The thing with herpes is that it has this HUGE stigma attached to it… but in reality, like Dannielle said, it is a very VERY common thing and it is completely manageable. The reasons that your friend might be bummed out is because a) it’s confusing and she might not completely understand what it even means to have herpes, b) she is aware of that stigma and keeps imaging herself having to tell people that she has herpes, and/or c) she feels like she made a dumb decision and she feels like a fool.
So, I think your path of being a friend can just help lift her up in those areas AND I agree with Dannielle AGAIN, I think you can make it a conversation that also includes some lightness. You can honestly be like, “Okay listen, I know this is upsetting you and I am your friend, and that is why I put a call into the mayor to name today FRHERPDAY2013.” She’ll be all, “Fruh-what Day?” and then you can be like, “IT STANDS FOR FRIENDS’ HERPES DAY 2013. IT IS WHEN YOU AND I TALK ABOUT EVERYTHING THAT IS BUGGING YOU AND WE FIGURE IT OUT AND THEN YOU FEEL BETTER AND THEN WE GET FRHERP ICE CREAM. GOD WHY DON’T YOU KNOW ANYTHING.”
Then, on frherp day, you talk to her about how much she knows. You google things with her and do some research on what it is, what she can do about it, how she can tell her next sex partner, and help alleviate those fears. You talk about the fact that you understand why she feels anxious about having to tell other people, and underline the fact that having herpes is REALLY common , she is not alone – millions of people have it -and that anyone worth their salt will not judge her – especially if she is informed and able to explain it clearly. You tell her over and over again that she isn’t an idiot or a fool or stupid or anything – she’s just a person and this is a thing that happens, is manageable and handle-able and that the mayor told you that, moving forward, any day could be frherp day and you are ALWAYS there to talk to her.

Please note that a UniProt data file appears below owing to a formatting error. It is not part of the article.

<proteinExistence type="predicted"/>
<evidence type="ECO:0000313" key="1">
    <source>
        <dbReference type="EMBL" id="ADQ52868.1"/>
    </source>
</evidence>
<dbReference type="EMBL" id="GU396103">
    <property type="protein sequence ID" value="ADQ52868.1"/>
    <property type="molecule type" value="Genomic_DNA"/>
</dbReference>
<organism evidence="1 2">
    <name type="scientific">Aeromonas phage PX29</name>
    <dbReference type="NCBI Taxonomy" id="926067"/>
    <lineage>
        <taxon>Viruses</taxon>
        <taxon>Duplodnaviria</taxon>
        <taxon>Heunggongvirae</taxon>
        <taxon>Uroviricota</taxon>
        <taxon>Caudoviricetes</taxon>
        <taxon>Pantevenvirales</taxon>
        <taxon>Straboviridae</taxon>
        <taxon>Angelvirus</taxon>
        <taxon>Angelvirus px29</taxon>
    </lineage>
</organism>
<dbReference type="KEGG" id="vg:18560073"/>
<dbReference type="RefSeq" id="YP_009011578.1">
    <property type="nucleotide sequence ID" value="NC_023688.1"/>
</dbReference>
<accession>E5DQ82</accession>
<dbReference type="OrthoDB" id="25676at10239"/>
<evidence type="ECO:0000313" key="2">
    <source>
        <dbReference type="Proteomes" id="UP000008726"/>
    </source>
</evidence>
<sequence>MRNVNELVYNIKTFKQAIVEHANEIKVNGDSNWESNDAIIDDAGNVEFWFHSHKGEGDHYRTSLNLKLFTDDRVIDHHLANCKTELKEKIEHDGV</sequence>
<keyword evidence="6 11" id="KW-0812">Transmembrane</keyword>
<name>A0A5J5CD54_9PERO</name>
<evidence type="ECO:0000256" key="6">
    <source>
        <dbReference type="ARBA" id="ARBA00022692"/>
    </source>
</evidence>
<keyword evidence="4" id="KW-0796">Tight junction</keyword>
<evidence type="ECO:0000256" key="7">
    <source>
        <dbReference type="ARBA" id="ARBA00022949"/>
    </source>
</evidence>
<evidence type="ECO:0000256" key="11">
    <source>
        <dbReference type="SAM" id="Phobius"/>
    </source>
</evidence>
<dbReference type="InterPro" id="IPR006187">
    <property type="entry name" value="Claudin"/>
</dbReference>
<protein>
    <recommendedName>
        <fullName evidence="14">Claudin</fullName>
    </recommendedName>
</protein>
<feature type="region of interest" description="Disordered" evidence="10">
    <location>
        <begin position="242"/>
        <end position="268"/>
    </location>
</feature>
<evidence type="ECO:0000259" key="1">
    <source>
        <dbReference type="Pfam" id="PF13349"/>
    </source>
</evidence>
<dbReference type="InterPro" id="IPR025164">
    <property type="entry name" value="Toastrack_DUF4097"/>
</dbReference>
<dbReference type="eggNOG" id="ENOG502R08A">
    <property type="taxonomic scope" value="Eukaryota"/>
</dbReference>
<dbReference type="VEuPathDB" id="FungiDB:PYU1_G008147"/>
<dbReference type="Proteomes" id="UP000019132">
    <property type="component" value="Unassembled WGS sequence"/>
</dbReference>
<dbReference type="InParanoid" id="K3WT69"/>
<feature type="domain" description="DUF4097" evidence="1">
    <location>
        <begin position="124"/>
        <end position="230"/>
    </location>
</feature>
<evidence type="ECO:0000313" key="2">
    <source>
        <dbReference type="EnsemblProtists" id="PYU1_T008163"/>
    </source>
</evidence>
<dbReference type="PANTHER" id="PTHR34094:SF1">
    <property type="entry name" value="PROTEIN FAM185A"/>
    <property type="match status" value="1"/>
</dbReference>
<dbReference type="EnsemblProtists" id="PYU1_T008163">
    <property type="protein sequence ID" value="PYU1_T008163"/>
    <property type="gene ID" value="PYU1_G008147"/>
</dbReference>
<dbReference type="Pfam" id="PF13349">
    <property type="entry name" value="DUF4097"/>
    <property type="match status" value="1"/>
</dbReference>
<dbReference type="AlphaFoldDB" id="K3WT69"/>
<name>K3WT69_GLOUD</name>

I’m that girl who has the on and off again relationship and right now it’s off … he wants to have sex and I do too but I’m scared he will just leave afterwards …. is it worth being fwb?